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A student’s ability to succeed in life depends on many societal and structural factors—from socioeconomic status to housing to access to healthcare.

Now is the time to draw from research and past experiences to inform an action-oriented conversation across systems and sectors. By deliberately discussing how to address these factors, we can work together to improve outcomes for America’s children.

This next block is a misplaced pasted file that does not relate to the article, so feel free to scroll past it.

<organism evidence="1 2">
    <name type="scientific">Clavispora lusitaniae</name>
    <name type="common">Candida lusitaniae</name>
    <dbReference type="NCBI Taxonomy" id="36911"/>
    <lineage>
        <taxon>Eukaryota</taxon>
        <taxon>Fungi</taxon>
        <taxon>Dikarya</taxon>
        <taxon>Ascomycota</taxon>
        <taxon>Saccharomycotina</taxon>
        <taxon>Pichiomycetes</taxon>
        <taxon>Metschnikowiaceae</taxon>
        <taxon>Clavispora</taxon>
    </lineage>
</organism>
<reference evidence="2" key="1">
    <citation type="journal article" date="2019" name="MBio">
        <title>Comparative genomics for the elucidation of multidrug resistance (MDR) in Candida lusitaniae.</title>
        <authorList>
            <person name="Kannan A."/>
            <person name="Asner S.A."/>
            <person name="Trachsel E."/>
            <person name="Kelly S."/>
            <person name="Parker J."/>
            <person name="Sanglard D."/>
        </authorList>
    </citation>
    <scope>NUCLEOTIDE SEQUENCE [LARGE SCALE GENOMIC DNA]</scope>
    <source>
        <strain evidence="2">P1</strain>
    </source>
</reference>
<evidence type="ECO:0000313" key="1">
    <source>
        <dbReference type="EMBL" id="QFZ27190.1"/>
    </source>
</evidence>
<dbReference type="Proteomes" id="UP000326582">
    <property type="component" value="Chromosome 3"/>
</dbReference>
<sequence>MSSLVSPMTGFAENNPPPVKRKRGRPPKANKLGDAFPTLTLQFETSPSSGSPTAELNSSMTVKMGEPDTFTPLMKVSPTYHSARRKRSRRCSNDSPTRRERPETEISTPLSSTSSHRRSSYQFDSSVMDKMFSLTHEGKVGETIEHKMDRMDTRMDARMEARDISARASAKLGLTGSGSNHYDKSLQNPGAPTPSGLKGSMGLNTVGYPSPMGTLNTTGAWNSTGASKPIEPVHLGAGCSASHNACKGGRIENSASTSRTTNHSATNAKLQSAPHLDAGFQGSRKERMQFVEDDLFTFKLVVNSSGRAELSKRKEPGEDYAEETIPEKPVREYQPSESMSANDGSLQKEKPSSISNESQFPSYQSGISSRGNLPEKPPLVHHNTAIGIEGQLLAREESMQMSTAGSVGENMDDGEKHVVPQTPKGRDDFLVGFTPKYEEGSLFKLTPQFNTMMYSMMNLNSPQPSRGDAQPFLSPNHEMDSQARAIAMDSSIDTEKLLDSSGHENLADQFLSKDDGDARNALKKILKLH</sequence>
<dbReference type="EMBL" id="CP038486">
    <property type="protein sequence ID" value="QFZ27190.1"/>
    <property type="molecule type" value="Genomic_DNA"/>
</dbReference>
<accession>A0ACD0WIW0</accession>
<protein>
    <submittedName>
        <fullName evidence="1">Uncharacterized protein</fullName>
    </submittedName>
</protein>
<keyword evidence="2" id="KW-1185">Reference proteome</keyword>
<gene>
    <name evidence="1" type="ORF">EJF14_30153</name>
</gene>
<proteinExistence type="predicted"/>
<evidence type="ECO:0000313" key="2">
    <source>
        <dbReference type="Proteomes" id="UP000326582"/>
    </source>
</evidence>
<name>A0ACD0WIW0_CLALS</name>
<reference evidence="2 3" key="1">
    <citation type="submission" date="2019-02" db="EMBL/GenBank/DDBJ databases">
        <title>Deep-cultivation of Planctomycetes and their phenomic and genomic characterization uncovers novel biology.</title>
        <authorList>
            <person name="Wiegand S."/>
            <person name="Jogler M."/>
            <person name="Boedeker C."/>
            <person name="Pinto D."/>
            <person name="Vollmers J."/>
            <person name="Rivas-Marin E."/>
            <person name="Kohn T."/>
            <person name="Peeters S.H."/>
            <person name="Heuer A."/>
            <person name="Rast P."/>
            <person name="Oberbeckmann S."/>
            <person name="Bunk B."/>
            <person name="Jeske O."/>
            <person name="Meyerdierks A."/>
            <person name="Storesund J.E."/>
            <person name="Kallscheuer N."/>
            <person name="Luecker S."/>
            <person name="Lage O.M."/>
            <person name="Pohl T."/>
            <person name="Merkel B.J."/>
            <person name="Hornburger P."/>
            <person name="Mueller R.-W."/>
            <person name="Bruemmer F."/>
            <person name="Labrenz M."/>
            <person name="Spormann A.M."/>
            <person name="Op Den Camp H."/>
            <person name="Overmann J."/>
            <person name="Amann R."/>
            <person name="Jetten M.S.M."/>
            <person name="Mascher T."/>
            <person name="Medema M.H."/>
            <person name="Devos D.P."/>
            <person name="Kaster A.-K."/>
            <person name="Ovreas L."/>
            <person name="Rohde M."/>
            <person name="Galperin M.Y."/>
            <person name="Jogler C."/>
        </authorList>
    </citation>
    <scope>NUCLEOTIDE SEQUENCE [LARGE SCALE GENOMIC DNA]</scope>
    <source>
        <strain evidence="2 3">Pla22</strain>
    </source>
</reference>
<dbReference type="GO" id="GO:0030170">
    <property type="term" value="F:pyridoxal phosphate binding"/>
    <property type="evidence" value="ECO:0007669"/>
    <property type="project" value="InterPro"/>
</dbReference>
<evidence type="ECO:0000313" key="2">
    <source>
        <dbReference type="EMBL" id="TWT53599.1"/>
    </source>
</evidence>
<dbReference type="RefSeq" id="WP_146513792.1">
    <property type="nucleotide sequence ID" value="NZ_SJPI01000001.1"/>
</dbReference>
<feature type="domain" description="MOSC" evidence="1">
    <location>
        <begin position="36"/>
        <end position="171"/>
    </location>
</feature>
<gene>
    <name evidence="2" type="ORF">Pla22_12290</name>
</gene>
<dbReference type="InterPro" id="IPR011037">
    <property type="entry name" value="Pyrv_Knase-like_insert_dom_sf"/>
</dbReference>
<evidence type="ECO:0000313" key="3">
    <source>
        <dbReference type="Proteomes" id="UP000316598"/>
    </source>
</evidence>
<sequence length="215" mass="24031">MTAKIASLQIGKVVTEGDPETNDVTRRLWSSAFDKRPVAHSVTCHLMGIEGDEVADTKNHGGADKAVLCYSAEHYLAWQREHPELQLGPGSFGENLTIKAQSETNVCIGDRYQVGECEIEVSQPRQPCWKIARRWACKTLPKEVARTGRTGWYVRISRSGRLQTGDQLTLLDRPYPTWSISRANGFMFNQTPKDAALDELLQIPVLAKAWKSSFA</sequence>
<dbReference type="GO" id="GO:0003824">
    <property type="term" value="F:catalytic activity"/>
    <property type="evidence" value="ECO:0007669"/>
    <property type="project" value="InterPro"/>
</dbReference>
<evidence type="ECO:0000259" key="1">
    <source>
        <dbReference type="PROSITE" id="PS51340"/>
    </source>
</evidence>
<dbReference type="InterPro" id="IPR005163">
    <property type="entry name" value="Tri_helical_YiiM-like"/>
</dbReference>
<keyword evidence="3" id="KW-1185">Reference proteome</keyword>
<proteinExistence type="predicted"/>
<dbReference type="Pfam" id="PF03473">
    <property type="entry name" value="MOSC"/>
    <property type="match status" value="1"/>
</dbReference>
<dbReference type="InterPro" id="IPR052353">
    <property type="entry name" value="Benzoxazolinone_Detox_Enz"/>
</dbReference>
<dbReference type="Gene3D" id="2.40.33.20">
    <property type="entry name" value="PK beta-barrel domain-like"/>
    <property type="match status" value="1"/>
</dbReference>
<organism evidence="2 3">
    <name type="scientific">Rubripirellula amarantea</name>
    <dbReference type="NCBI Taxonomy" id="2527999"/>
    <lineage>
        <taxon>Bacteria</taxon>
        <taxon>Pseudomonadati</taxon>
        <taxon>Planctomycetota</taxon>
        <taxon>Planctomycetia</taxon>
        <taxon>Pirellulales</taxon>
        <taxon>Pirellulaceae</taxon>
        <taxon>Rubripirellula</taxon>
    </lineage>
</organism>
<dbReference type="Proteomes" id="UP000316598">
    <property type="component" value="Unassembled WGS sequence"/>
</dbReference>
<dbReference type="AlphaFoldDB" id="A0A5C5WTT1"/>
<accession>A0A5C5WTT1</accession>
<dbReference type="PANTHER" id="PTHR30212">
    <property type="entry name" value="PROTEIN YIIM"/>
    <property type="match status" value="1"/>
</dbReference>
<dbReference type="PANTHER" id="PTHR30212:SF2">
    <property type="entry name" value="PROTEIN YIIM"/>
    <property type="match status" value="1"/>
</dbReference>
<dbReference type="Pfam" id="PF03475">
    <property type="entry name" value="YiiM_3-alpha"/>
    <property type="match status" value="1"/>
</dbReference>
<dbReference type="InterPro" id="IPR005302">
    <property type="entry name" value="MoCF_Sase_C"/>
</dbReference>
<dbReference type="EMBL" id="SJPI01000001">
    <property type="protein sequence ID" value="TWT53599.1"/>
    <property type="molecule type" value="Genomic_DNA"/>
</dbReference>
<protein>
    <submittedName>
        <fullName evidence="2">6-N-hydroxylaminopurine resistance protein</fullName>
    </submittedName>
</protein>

Despite the increased understanding that the building blocks for academic success, health, development, and overall wellbeing are interdependent, there continues to be a general tendency toward compartmentalized and uncoordinated strategies in American public education that exacerbates existing inequities within our schools.